5. Mike Conley Jr.
Conley gets the nod at No. 5 because Conley has done quite a bit in his stellar career. Conley left the Memphis Grizzlies as the all-time leader in scoring. He also holds franchise records for assists and steals. Conley is a pretty solid shooter, showing that in the Three-Point Contest where he narrowly lost to Steph Curry 28-27 in the finals last year. Altogether, Conley is a true package at point guard.
On the floor, Conley had one of the best first steps when he first came out of Ohio State. Many forget that Conely is a former 2007 No. 4 overall pick. He’s made an All-Defensive Team as well and has been given the Sportsmanship Award three times. Conley has made it as far as the Conference Finals in 2013. He looks to make his first NBA Finals this year with the Jazz.
4. Julius Randle
Despite a first-round playoff loss last year, Randle did so much to help lift the Knicks franchise from the gutter that we can look past it. Randle won Most Improved Player of the Year last season. From 2014-2020, Randle never averaged more than 3.6 assists per game. Last year, he jumped that total up to 6.0. That also included his three-point shooting percentage up to 40%.
Despite being listed as a power forward, Randle averaged a line of 24.1 points, 10.2 rebounds, 6.0 assists, and shot 41% from three-point range. Randle saw that the league was evolving so he evolved his game as well. He can shoot, pass, and rebound. Sometimes, he will run the floor. The fans in New York haven’t been this excited about a big game since the days of Patrick Ewing.
3. Ben Simmons
Saw what you want about the outside shooting of Ben Simmons, but he is a three-time All-Star for a reason. Simmons owns a career average of 15.9 points, 8.1 rebounds, and 7.7 assists. While these are not exactly triple-double numbers, they are pretty dang close. He is the best rebounding point guard in the league. He is a fantastic passer, almost too good, which is why he passes up wide-open shots.
His career 14.7% shooting from three is a major concern. With that said, Simmons was the runner-up in Defensive Player of the Year last year. He does a lot, which is why he has the second-most All-Star nods compared to anyone on this list. If he is so bad, then why was he selected? There is more to the game than shooting threes. He needs to develop that shot, no question, but we should remember that he is a top player in this league regardless.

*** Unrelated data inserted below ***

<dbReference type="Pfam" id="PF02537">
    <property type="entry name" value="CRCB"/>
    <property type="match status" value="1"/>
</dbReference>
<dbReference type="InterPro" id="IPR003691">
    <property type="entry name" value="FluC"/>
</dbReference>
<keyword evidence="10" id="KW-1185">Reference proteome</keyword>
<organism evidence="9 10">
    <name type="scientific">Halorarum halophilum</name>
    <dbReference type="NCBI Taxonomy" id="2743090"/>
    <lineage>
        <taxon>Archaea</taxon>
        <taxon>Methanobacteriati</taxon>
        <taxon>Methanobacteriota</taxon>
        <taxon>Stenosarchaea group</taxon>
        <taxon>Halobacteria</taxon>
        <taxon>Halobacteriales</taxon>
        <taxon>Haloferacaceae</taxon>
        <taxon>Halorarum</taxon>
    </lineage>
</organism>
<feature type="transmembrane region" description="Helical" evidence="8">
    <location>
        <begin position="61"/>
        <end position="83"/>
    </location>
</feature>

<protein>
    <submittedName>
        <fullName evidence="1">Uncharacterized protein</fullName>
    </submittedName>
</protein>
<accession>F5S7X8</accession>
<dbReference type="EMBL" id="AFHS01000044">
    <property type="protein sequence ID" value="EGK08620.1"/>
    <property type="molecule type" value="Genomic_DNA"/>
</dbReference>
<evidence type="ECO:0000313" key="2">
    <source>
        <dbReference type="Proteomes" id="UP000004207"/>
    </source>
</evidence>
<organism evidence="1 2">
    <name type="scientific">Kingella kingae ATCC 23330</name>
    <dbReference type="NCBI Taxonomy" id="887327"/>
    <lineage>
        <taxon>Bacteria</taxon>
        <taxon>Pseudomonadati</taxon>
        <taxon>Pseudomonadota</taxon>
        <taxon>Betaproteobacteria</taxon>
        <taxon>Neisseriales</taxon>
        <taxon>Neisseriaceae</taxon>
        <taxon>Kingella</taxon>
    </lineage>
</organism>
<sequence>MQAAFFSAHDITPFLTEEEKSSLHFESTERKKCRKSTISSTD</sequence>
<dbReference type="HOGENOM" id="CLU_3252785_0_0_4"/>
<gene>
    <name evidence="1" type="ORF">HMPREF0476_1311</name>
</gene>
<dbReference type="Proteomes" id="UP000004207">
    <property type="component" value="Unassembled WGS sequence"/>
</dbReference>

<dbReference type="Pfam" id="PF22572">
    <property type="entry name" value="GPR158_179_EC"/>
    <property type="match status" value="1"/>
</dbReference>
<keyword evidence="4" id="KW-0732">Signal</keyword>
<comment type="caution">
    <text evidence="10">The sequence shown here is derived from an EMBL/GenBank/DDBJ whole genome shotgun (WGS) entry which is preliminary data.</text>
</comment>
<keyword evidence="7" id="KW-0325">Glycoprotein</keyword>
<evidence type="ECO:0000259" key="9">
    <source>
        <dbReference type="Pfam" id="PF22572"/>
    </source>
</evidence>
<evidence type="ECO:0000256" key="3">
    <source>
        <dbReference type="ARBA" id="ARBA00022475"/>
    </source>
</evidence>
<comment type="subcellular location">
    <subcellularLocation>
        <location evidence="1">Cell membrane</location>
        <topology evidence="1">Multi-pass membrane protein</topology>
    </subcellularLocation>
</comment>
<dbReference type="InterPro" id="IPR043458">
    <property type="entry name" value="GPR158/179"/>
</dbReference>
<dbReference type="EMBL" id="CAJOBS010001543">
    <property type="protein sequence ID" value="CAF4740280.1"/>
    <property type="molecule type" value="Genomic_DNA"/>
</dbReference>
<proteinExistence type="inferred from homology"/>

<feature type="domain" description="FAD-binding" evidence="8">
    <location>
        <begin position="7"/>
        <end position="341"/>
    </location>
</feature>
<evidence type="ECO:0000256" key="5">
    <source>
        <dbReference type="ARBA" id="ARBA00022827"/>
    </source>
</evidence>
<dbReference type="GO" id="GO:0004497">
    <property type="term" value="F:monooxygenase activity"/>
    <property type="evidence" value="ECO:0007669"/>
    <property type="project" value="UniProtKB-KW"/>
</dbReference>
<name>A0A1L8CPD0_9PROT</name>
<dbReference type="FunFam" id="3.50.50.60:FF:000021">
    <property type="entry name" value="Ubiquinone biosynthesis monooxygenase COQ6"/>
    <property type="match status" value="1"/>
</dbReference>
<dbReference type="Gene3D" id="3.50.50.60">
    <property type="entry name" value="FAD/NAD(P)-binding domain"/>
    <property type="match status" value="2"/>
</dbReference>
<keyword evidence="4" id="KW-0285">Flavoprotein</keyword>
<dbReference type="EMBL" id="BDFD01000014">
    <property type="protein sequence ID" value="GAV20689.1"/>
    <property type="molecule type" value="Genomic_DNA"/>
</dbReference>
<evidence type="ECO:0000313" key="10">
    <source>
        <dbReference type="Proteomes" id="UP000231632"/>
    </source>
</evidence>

2. Zion Williamson
In his first full season, Williamson averaged 27.0 points, 7.2 rebounds, and shot 61.1% from the field. Since his rookie season, a name that has floated around is Charles Barkley when you think of comparisons to Williamson’s game. It appears that Williamson could be a better version, especially after what he has shown at the young age of 21 years old.
In transition, Williamson looks like he can use both hands, but his force is very hard to stop. He has a high basketball IQ, his defense can look lockdown at times, while his overall athleticism is his greatest trait. Imagine stopping Shaq or Barkley back in the day. You remember how great their right hand was. It’s nearly the same, but just on the other hand.
1. James Harden
Harden is one of the best left-handed basketball players we have ever seen, period. With an MVP, three scoring titles, and a trophy case full of other individual awards, Harden is a walking triple-double on a nightly basis when he is healthy. Harden believes that his left hand is why he is the player he is today. If guarding left-handed players wasn't hard enough, Harden took it up a notch with his play.
Harden once averaged 36.1 points per game, in a stretch that featured three straight years of at least 30.0 points per game or more. He is also a dynamic playmaker, averaging double-digit assists twice in his career. He is one of the best to ever do it. He’s not the best, as Bill Russell has that title wrapped up. When it comes to the modern era, Harden is in a league of his own. If he can win a championship, he could make his way towards a spot near Russell though.